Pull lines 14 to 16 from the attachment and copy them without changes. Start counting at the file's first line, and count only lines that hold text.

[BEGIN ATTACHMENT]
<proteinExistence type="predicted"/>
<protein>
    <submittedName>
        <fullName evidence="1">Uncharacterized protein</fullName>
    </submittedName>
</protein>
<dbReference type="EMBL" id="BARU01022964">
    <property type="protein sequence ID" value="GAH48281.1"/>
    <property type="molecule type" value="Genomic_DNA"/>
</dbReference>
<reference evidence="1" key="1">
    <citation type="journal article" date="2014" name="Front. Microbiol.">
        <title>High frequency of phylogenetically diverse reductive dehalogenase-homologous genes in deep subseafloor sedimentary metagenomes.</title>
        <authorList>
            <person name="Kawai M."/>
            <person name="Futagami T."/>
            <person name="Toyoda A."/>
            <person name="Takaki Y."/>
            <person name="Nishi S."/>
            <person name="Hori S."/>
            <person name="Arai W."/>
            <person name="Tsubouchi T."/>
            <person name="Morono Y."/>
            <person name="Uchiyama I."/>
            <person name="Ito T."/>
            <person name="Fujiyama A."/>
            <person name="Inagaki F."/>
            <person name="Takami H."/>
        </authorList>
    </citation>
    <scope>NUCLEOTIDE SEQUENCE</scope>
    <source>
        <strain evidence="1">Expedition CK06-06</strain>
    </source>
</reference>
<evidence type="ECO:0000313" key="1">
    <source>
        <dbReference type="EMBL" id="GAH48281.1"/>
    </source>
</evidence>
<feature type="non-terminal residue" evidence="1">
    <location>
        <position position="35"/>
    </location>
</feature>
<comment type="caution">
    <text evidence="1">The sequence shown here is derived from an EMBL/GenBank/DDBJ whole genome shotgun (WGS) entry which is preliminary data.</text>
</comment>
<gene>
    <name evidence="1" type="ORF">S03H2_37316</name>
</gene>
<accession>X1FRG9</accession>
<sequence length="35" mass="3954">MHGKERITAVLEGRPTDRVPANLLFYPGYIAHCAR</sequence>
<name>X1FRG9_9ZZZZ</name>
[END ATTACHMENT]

        <authorList>
            <person name="Kawai M."/>
            <person name="Futagami T."/>